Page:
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Chapt. 5: Jack Gets a Job
By Michael Jesse
"Well, well, what have we here?" MacWilde exclaimed, in an overlarge voice, as if he were still on stage. "Was that you I heard making that music, young man?"
"And the beast was responding in kind, was it not?"
"I was just . . . playing what he played, sir. It's really amazing how he plays music through his horns."
"Yes, well, it did not sound quite so musical during the first part of the exhibition. What's your name, son?"
"Jack. And this is my sister, Laura."
MacWilde bowed. "I am most pleased to meet you both. Tell me, Jack, have you ever been paid to play music?"
"No sir, " Jack replied. "But my Aunt Helen once paid me a quarter to stop."
"She paid you a what?"
"He means a dingle," Laura corrected. "Our aunt always makes up her own silly words for ordinary things." Laura was not convinced that MacWilde had seen as much of the world as he claimed, but she did not want to risk trying the "Prince of Indiana" story on him.
"I see," MacWilde said. "And is your aunt or some other guardian nearby?"
"No sir," Laura said in a confident voice. "We look after ourselves."
"Good for you," MacWilde declared, showing his disproportionately large smile. "I tended to my own affairs from a young age myself. As you may have heard, I was but a child when my parents drowned in a shipwreck while I, just four years old, clung to a bit of wood from the wreckage and fashioned a sail out of a blanket and navigated my way back to shore by instinct. But you have no doubt heard that story before." He paused, and Laura felt a curious urge to applaud.
"Of course," she lied. "It is a famous story."
"They teach it in school," Jack put in.
Wanting to change the subject, Laura asked, "What was that you were saying about Jack's music?"
"Oh yes," MacWilde said, making an effort to pull himself away from his own biography. "Well, young Jack, I propose to pay you the sum of one groat and five dingles if you will spend the next few hours playing music to our timid little friend and in so doing elicit from him something our paying customers might appreciate."
Jack could not remember what a groat was, but put out his hand anyway and said "it's a deal" in his deepest voice.
"Good man!" MacWilde exclaimed, slapping him on the back with such force that Jack nearly fell to his knees.
Laura was irritated at having been left out of the decision and would have negotiated for at least two groats, whatever that was in dingles.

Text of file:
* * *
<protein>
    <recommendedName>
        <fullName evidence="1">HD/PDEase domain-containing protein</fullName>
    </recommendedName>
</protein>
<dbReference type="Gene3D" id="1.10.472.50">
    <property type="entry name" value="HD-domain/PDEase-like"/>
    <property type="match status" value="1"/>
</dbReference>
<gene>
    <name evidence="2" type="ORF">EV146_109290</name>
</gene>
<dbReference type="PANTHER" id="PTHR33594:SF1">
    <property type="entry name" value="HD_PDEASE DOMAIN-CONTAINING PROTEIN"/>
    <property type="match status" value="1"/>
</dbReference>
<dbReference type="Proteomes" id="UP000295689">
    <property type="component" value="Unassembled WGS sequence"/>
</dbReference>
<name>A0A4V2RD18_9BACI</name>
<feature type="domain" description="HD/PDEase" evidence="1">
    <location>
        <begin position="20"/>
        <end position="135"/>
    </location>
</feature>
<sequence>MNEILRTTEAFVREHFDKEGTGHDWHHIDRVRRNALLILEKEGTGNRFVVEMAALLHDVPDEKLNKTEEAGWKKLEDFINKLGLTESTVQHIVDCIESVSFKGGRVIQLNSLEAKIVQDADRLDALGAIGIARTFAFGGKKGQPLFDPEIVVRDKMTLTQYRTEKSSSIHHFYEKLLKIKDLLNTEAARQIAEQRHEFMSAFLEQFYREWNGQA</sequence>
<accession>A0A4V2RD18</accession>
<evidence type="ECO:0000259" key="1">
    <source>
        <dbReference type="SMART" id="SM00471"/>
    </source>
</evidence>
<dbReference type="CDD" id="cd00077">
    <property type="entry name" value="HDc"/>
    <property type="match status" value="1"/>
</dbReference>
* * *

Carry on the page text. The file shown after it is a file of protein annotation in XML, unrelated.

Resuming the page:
MacWilde led them back into the passageway and the animal ran up to the cage tooting excitedly. At MacWilde's direction, the velvet rope marking the path of the spectators was rearranged to make a place in the middle for Jack to stand. Though bars separated them, the animal's face was only a few feet from Jack's own — so close he could watch its eyes as it played.
For the rest of the afternoon Jack forgot the crowd and was aware of little else except the animal's musical voice. He was startled when he felt a tug at his sleeve and looked around to see that the audience was gone and only Laura was there, and a guard waiting by the door. He blinked. "What time is it?"
"It's evening, Jack. We have to go now."
"Go . . . go home?"
"Not quite yet," Laura said with false cheer. "I found us a place to sleep for tonight."
"Sleep? I don't want to stay here all night. I want to sleep at home."
"I know. So do I, but . . . it's getting dark."
"How long have we been gone? Mom and Dad must have noticed by now. They'll think we ran away or got kidnapped or something."
"Don't worry about that," Laura said, trying to sound reassuring. "If this is time travel or a parallel universe or whatever, then it's possible for us to go back to exactly the same time we left. That's how it always happens in the books I've read anyway." Jack was too tired to think about parallel universes. He turned back to the animal and played a set of notes that he hoped the animal would understand as "goodnight" and "I will see you tomorrow."
They joined the stream of people crossing the plaza towards the main gate. Up above, ladies with tall hair and men in top hats danced and mingled on the balconies, holding slender wine glasses by their elegant, fragile stems. The line of workers passed through the city gates and dispersed amid the shacks. Laura led the way to a dimly lit building with a peeling "Vacancy" sign tacked near the door. A woman with sunken cheeks nodded at them from her station near the door and then returned to her knitting. Laura pushed open the door to a small room with a sagging bed and little else. It smelled of decay and the threadbare bedspread looked like it might tear apart if not handled delicately.
"So how was your day working with the creature?" Laura asked as she divided up the hard crusted bread and sweaty yellow cheese she had purchased from a market in the grey little town.
Jack was usually a picky eater who preferred cheese that came as individually wrapped slices, but he quickly ate several hunks before replying.
"Good," he said. "But my lips are still numb — and by the way, he's not a ‘creature.' His name is Ronnie."